The month of November was a busy one for legal news, from the repercussions of COP26, the Channel Tragedy, the Rittenhouse Acquittal, trials in the United States and the effect of Omicron across the world.
COP26 and Potential Legislation
The start of the month saw the 2021 United Nations Climate Change Conference, or COP26, flood Glasgow with delegates, world leaders and activists in an attempt to address climate change and global emissions. The summit itself saw no legally binding agreements formed, as was the case in Paris in 2016, however as Imogen Katcher demonstrates in her article, the Paris Climate accord set the legal framework for legislation and case-law to come. Therefore, what are some of the potential legislation we may see in the light of COP?
One of the major announcements from COP26 was the pledge to end deforestation by 2030 which, while being a monumental pledge. has gathered some criticism. Similar initiatives in the past have not stopped deforestation due to a lack of legislative backing. However, the future is looking brighter with legislation such as the Environment Bill, or The Environment Act 2021, paving the way for attempts to meet COP26 pledges. However, it remains to be seen if these legislative steps are made and then enforced, not just in the host nation but across the globe and alongside other pledges from Methane, Coal and Fiscal Policy.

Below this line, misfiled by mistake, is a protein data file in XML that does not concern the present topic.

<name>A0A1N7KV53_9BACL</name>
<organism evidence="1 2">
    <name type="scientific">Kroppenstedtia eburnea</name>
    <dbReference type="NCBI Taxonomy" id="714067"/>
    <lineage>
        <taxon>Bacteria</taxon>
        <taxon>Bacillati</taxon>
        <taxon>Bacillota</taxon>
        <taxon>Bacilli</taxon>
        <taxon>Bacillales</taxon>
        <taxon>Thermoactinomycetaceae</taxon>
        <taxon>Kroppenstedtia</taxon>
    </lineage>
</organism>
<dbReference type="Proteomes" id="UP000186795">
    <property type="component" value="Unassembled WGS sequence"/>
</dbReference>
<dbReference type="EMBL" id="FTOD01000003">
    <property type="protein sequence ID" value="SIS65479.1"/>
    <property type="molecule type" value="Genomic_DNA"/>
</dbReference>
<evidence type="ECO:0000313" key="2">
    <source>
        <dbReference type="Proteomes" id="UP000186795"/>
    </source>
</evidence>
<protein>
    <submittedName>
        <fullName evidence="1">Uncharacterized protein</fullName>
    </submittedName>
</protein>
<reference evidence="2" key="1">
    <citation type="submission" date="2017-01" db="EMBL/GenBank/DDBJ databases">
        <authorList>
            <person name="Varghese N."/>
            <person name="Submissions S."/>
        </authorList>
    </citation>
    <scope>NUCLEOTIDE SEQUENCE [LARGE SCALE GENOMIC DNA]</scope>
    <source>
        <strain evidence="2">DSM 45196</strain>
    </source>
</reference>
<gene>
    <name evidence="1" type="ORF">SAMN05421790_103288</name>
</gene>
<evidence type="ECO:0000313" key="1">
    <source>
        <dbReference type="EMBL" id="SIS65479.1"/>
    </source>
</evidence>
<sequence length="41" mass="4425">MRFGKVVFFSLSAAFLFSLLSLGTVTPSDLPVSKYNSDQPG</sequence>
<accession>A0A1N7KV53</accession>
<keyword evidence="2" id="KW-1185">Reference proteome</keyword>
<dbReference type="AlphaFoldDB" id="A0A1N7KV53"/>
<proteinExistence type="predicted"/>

The Channel Tragedy
In 2021, almost 26,000 people have come to the United Kingdom in small boats across the English Channel. On 24 November, 31 people tragically lost their lives while attempting to make it to the UK on a small inflatable dinghy. The International Organisation for Migration said it was the biggest single loss of life in the Channel since the organisation began collecting data in 2014.
The response from the French and UK governments has been one of “sadness” and substantial finger-pointing. Both sides have said the other is not doing enough to deal with the crisis in the Channel. Arrests have been made in response to the drownings but both sides have acknowledged the role of criminal gangs in risking people’s lives and both believe the other state is not doing enough in response. Home Secretary Priti Patel called for a “coordinated international effort” and has not ruled out controversial legislation which would turn boats away from British waters, in contradiction of international asylum law. If this legislation comes into force it is likely to face legal challenge and review for turning away asylum seekers who the UK has sworn to protect.